"When Erich Campbell passed two Florida Highway Patrol cruisers parked in the median near Tampa International Airport in December 2009, he flashed his headlights to warn oncoming drivers of the radar patrol.
Then, to his surprise, one of the troopers pulled over his silver Toyota Tundra and ticketed him for improper flashing of high beams. "Literally within one minute, they had me stopped on the side of the road," recalled Campbell, 38, a former electrician and full-time student.
In August, the Land O'Lakes, Fla., resident filed a class-action lawsuit in Tallahassee against the highway patrol and other state traffic-enforcement agencies. He seeks an injunction barring law enforcement from issuing headlight-flash tickets, plus refunds and civil damages for previously cited motorists.
Campbell's lawyer, J. Marc Jones, claims his client's First Amendment right to free speech was violated. "The flashing of lights to communicate with another driver is clearly speech," he said.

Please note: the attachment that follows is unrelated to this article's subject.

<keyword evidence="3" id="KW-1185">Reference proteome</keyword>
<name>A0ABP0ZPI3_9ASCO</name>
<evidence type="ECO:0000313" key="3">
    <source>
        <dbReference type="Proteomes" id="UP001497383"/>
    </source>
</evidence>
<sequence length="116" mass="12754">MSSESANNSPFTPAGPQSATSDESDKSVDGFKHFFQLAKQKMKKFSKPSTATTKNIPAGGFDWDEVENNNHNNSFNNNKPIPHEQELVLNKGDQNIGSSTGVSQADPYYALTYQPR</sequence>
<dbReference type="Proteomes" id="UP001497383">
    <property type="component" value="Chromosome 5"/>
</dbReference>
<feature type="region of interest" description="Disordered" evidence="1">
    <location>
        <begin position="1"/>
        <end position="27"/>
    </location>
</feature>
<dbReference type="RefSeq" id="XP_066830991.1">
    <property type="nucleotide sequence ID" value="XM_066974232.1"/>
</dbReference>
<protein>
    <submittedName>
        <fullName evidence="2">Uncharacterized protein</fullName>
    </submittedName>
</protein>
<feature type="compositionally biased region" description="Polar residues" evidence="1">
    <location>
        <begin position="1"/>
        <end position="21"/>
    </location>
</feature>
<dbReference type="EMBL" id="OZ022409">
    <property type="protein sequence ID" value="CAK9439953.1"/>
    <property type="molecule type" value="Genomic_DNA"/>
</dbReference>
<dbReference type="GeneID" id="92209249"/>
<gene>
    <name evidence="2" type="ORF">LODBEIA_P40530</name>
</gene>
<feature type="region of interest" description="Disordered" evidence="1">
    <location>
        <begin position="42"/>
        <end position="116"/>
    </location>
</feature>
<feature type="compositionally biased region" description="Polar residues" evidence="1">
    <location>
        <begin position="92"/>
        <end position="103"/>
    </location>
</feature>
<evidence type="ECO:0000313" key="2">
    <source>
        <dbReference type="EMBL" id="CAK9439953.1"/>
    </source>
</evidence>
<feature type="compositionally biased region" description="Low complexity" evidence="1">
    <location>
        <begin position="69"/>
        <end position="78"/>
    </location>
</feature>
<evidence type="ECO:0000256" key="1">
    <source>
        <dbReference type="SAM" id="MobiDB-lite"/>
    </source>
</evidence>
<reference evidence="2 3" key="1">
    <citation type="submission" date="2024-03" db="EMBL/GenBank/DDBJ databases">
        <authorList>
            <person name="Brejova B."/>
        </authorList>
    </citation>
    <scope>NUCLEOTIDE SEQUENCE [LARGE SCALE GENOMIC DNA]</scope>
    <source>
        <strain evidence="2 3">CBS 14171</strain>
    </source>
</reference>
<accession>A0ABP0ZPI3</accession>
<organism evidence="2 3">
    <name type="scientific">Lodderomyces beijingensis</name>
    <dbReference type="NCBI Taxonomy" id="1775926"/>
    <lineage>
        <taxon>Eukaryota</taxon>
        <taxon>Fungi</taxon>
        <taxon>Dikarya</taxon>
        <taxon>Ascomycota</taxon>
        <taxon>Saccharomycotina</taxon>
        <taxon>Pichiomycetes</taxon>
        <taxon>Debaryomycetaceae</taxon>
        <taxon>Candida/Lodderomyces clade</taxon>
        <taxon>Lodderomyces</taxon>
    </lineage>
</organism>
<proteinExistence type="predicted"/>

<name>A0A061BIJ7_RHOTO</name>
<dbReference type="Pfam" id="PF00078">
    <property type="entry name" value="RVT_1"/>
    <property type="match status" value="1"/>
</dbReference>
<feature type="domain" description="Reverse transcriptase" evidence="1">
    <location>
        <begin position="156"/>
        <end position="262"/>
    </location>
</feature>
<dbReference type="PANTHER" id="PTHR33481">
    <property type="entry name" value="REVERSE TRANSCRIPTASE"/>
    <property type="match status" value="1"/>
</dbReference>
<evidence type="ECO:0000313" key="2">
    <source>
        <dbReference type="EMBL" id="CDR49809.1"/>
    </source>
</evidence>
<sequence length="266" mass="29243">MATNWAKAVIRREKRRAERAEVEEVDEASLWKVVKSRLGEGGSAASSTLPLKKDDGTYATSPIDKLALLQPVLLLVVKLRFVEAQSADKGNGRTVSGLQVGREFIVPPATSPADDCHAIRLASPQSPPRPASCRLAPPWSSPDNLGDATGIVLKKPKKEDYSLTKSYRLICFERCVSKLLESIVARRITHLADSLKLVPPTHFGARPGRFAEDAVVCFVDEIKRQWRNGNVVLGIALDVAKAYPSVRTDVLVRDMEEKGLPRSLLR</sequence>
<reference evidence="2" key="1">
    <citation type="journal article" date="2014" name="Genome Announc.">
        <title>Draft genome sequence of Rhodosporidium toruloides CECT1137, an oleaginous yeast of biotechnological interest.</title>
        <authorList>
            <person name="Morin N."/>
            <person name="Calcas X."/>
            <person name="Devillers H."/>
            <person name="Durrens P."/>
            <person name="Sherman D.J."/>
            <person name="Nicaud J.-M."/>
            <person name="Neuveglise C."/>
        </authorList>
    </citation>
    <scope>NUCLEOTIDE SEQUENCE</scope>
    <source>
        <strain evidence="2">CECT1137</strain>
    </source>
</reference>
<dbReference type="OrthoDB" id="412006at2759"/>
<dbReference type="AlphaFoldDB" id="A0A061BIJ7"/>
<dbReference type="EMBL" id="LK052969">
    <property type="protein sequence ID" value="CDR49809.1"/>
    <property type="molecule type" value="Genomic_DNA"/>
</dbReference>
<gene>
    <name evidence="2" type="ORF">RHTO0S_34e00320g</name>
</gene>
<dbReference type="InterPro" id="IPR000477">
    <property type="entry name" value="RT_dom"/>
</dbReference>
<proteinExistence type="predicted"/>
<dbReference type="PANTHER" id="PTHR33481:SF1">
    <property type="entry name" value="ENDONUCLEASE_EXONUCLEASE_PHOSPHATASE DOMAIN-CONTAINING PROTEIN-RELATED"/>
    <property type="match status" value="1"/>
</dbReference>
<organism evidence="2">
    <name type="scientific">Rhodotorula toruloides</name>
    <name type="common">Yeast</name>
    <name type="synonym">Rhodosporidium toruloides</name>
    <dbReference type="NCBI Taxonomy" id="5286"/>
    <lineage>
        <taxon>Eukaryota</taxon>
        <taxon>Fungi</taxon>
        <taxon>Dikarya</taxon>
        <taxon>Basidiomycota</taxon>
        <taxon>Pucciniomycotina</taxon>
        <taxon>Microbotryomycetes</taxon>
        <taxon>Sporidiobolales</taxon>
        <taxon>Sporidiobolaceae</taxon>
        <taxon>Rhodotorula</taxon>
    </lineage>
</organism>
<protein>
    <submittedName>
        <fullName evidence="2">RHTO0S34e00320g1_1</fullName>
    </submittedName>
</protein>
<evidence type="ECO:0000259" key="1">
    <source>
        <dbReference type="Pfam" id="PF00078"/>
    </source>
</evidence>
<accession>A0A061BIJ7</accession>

"The First Amendment protects all sorts of non-verbal conduct; it protects more than the spoken or printed word," Hudson said. "Courts have found that a wide variety of actions — such as honking one's horn or flashing one's headlights — are forms of communication under the First Amendment."
Five days after the lawsuit was filed, Welch said patrols stopped citing motorists for flashing headlights until the case is resolved.
I was once ticketed for doing the same thing in Australia but when I wrote a letter of complaint to a top official about it, I was told that no offence had been committed and the ticket was withdrawn. The Florida cops would have been wise to do the same with the guy above but they were obviously too pigheaded.